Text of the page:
The invention also extends to apparatus for carrying out the method. Typically the target signal is acquired with a piezoelectric transducer. The signal processing may be carried out in the analog or digital domain. In a preferred example the adaptive bandpass filtering is implemented by a digital signal processor (DSP).
The invention will now be described by way of example with reference to the accompanying drawings in which:
FIG. 1: shows a car incorporating a system for monitoring a subject in a seat of the car.
FIG. 2: shows a first example of a suitable transducer.
FIG. 3: shows a second example of a suitable transducer
FIG. 4: shows a transducer being deformed.
FIG. 5: shows an example of the signal processing electronics.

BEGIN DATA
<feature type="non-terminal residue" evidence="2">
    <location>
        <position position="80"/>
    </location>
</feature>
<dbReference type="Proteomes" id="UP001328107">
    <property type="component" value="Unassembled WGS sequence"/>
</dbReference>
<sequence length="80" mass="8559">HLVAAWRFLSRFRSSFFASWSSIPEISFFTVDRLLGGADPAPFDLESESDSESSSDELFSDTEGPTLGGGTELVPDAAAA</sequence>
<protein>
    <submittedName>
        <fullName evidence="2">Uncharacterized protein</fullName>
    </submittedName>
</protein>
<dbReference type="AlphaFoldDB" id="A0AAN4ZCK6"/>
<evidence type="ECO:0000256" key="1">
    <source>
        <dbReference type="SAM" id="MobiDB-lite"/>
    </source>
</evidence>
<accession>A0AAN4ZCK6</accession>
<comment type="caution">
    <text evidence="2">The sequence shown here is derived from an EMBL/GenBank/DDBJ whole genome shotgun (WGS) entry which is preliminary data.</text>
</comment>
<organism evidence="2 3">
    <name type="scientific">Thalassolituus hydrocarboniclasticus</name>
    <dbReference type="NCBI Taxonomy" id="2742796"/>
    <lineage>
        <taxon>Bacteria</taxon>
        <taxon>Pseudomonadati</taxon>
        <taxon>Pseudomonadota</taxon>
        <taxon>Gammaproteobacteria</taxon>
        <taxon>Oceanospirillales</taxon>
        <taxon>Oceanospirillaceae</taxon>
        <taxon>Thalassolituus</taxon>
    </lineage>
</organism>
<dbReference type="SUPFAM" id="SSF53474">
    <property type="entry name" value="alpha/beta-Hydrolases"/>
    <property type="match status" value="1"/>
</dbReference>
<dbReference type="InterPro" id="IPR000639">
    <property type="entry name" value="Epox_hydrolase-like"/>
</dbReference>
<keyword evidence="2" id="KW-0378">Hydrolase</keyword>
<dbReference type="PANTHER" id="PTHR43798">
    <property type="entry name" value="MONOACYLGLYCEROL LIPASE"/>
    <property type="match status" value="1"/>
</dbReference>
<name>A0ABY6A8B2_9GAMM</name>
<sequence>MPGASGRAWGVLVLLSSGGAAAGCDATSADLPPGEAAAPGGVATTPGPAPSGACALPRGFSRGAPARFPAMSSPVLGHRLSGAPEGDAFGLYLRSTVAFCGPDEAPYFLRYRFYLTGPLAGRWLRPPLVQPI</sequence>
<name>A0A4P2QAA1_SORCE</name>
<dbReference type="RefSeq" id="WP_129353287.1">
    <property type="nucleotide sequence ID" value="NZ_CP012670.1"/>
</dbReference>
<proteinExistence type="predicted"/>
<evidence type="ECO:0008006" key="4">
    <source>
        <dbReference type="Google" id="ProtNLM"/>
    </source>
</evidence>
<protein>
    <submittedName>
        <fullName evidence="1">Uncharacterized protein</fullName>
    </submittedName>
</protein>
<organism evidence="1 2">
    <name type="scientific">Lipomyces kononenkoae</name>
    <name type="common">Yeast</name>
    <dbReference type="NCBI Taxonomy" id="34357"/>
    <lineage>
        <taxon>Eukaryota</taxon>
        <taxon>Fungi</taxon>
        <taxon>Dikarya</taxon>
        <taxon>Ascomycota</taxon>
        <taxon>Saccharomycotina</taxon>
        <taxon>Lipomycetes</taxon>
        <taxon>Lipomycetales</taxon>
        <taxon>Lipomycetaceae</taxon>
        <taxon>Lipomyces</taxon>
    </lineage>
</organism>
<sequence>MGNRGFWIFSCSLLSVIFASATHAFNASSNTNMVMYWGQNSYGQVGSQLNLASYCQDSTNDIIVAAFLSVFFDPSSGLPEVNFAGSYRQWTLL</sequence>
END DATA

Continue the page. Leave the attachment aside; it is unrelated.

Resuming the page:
FIG. 6: shows the processing steps implemented by the digital signal processor.
FIG. 1 shows a representation of a car 8 with a seat 6. A target signal is acquired using a transducer 1 on the front side of the back rest of the seat 6. In an alternative arrangement the transducer 1 may be positioned on the top of the base of the seat. The target signal is transported via wires 3 to signal processing electronics 5. It will be appreciated that the transducer 1 may be removably mounted on the surface of the seat itself, or may be integrated into the construction of the seat as shown. It will also be appreciated that the signal processing electronics 5 need not reside under or within the seat 6. That is, in an alternative construction the target signal is transported directly to main automobile control electronics at another, perhaps more convenient location. Similarly, a reference noise signal is acquired by a transducer 2 positioned on the rear side of the back rest of the seat, and is transported via wires 4 to the signal processing electronics 5.